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Forsyth to get more testing sites for COVID-19. County adds 689 new cases, three more deaths
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Forsyth to get more testing sites for COVID-19. County adds 689 new cases, three more deaths

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Additional state-sponsored COVID-19 testing sites are coming to Forsyth County “in the coming weeks.”

The N.C. Department of Health and Human Services said Tuesday it is expanding local and statewide availability of both in-person and at-home testing for COVID-19.

DHHS’ testing network of vendors is being increased by two to 14, with those vendors being provided with additional professional rapid antigen tests.

Forsyth and Guilford counties are among 10 statewide being emphasized with the expansion.

The testing initiative is being rolled out as DHHS reported Forsyth with 689 new cases and three additional related deaths.

The highest-ever daily case count for Forsyth was 939 reported Jan. 6.

DHHS reported 2,653 new cases in Forsyth over the past weekend, including 577 Monday. The remaining 2,076 new cases were counted between noon Friday and noon Sunday.

Meanwhile, there were 3,991 COVID-19 hospitalized patients statewide as of noon Tuesday — up 141 from Monday and just one patient shy of the record high reported Jan. 13, 2021.

The state’s number of COVID-19 hospitalizations has increased for 15 consecutive days. Of the latest total, 429 patients are on ventilators.

Hospitals in the 17-county Triad and Northwest N.C. region reported a combined 986 COVID-19 patients as of Tuesday, up 48 from the previous report.

There were 88 children hospitalized with COVID-19 statewide, including 22 in the Triad region.

Statewide, 17,705 new cases were listed in Tuesday’s report. The statewide count has declined over the past three days following a record 29,069 cases reported Saturday.

Testing expansion initiative

DHHS plans to make available more than 1 million professional and at-home rapid antigen tests, and at-home collection kits.

That total includes a recent order of 700,000 professional and at-home rapid antigen tests from the federal government.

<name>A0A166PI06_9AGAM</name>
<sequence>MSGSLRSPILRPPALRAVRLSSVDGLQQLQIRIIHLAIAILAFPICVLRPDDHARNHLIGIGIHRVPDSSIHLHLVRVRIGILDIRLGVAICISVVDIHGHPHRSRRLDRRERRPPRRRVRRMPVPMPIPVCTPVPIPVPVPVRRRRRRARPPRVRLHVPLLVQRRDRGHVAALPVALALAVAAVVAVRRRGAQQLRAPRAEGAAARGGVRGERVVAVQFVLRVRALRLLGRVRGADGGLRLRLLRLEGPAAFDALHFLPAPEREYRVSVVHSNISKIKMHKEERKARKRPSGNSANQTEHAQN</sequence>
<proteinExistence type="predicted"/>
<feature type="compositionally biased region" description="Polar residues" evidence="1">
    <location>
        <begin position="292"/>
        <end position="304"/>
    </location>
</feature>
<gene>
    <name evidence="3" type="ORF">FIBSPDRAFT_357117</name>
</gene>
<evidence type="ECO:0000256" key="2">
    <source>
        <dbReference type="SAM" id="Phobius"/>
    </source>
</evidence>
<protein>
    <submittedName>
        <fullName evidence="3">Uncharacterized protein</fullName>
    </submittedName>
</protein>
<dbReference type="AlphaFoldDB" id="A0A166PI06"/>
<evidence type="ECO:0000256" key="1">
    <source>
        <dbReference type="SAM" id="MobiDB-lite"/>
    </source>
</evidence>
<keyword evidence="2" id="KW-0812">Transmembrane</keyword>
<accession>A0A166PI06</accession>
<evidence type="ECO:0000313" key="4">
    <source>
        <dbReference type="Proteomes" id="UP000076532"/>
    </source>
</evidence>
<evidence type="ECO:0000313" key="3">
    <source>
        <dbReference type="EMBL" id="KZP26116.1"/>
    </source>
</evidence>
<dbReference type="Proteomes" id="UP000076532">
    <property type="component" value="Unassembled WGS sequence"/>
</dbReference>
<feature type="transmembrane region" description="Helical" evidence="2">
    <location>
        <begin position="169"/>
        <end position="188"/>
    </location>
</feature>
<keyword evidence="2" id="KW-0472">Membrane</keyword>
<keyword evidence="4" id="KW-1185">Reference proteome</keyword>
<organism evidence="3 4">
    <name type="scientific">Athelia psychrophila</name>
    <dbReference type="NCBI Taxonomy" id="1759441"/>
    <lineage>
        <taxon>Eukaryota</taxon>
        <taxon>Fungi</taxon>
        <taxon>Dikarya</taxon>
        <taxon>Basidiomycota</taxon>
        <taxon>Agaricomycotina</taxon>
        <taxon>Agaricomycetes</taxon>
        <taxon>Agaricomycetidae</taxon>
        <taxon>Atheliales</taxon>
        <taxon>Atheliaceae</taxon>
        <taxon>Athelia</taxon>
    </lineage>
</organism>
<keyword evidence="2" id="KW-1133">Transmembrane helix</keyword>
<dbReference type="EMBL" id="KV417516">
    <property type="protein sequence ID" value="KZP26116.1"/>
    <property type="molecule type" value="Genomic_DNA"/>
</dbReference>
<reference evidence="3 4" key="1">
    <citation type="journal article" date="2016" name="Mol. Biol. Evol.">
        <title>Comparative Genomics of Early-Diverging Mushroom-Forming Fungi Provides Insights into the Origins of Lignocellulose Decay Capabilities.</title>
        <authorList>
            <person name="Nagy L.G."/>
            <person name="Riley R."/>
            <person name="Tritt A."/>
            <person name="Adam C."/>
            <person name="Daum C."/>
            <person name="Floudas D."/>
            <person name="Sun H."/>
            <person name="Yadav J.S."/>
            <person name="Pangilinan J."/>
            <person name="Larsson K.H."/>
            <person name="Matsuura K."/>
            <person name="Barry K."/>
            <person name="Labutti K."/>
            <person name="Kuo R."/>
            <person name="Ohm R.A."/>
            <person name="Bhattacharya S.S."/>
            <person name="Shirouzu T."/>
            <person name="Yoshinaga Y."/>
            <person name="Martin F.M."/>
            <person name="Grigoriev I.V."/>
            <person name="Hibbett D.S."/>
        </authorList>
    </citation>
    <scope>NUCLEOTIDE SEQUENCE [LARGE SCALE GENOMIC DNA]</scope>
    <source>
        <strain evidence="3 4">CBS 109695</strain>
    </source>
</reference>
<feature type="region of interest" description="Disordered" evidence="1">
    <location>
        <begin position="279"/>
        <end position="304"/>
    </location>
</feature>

The testing equipment is being prioritized for K-12 schools, health departments, long-term care facilities, health centers, farmworker camps and free and charitable care clinics. Community-based organizations are assisting with distributions to historically marginalized populations.

Currently, DHHS vendor StarMed offers testing and booster shots at Union Baptist Church, 1200 Trade St. NW in Winston-Salem, from 11 a.m. to 5 p.m. Mondays through Saturdays.

A key element to the expansion initiative debuted last weekend at Greensboro Coliseum involving Mako Medical in partnership with Cone Health and the Guilford County health department.

Forsyth health director Joshua Swift said Tuesday the department has requested additional state resources “to get more testing supplies and at-home kits into the community.”

“We do expect to get more masks next week, and we expect to get more at-home test kits, but haven’t been made aware of how many we will get.”

DHHS said it has “seen a record surge in testing demand recently that has strained the already tight testing supply nationally and across the state.”

The statewide testing volume exceeded 564,000 last week, compared with 314,802 the first full week of December.

The department recommends anyone seeking testing options go to ncdhhs.gov/gettested to find test sites, ordering at-home testing kits, locating at-home testing kits at local pharmacies, and finding no-cost community testing events.

DHHS said it is partnering with Labcorp to provide at-home collection kits at no-cost through the COVID-19 test home collection kit program. Go to www.ondemand.labcorp.com/nc for more information.

The program is available to all North Carolinians statewide, with tests delivered to homes. Parents and guardians are required to place the order for anyone 5 to 17 years old.

“There are 1,500 tests available each business day for residents to request,” DHHS said.

“We are aware that the federal government has plans to provide additional at-home tests, but are awaiting more information.”